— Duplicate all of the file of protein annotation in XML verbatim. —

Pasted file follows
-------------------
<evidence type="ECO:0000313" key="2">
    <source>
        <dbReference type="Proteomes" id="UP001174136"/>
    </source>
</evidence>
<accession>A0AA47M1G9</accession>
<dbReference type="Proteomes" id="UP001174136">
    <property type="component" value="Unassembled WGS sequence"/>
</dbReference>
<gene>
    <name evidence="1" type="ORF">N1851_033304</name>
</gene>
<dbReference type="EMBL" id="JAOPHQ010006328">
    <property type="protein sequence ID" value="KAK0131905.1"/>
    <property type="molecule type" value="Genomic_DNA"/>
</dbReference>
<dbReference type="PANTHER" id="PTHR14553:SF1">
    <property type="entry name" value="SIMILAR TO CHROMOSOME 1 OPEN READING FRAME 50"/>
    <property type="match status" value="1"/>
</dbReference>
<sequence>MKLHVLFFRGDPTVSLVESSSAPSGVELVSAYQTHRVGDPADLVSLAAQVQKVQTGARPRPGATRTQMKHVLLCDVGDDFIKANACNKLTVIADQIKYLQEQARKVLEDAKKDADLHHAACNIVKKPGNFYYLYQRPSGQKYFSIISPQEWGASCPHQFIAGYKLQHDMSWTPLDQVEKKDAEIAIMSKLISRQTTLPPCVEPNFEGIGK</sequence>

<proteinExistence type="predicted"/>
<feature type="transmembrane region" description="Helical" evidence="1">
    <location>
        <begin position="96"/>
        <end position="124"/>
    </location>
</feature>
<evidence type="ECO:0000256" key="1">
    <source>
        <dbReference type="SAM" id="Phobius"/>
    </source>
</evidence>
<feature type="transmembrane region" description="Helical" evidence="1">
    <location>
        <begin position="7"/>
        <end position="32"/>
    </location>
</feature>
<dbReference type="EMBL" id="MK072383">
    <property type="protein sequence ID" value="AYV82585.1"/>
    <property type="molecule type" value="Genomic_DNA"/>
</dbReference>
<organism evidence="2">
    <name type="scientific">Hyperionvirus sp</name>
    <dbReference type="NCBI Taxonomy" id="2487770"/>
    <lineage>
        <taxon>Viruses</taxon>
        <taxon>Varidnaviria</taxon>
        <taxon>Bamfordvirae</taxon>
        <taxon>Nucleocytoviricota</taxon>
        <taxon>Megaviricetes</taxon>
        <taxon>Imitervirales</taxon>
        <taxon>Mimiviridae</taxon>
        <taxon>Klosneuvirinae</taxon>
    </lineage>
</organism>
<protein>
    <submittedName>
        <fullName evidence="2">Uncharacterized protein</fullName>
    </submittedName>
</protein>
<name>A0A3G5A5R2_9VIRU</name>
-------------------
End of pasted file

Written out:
<evidence type="ECO:0000313" key="2">
    <source>
        <dbReference type="Proteomes" id="UP001174136"/>
    </source>
</evidence>
<accession>A0AA47M1G9</accession>
<dbReference type="Proteomes" id="UP001174136">
    <property type="component" value="Unassembled WGS sequence"/>
</dbReference>
<gene>
    <name evidence="1" type="ORF">N1851_033304</name>
</gene>
<dbReference type="EMBL" id="JAOPHQ010006328">
    <property type="protein sequence ID" value="KAK0131905.1"/>
    <property type="molecule type" value="Genomic_DNA"/>
</dbReference>
<dbReference type="PANTHER" id="PTHR14553:SF1">
    <property type="entry name" value="SIMILAR TO CHROMOSOME 1 OPEN READING FRAME 50"/>
    <property type="match status" value="1"/>
</dbReference>
<sequence>MKLHVLFFRGDPTVSLVESSSAPSGVELVSAYQTHRVGDPADLVSLAAQVQKVQTGARPRPGATRTQMKHVLLCDVGDDFIKANACNKLTVIADQIKYLQEQARKVLEDAKKDADLHHAACNIVKKPGNFYYLYQRPSGQKYFSIISPQEWGASCPHQFIAGYKLQHDMSWTPLDQVEKKDAEIAIMSKLISRQTTLPPCVEPNFEGIGK</sequence>

<proteinExistence type="predicted"/>
<feature type="transmembrane region" description="Helical" evidence="1">
    <location>
        <begin position="96"/>
        <end position="124"/>
    </location>
</feature>
<evidence type="ECO:0000256" key="1">
    <source>
        <dbReference type="SAM" id="Phobius"/>
    </source>
</evidence>
<feature type="transmembrane region" description="Helical" evidence="1">
    <location>
        <begin position="7"/>
        <end position="32"/>
    </location>
</feature>
<dbReference type="EMBL" id="MK072383">
    <property type="protein sequence ID" value="AYV82585.1"/>
    <property type="molecule type" value="Genomic_DNA"/>
</dbReference>
<organism evidence="2">
    <name type="scientific">Hyperionvirus sp</name>
    <dbReference type="NCBI Taxonomy" id="2487770"/>
    <lineage>
        <taxon>Viruses</taxon>
        <taxon>Varidnaviria</taxon>
        <taxon>Bamfordvirae</taxon>
        <taxon>Nucleocytoviricota</taxon>
        <taxon>Megaviricetes</taxon>
        <taxon>Imitervirales</taxon>
        <taxon>Mimiviridae</taxon>
        <taxon>Klosneuvirinae</taxon>
    </lineage>
</organism>
<protein>
    <submittedName>
        <fullName evidence="2">Uncharacterized protein</fullName>
    </submittedName>
</protein>
<name>A0A3G5A5R2_9VIRU</name>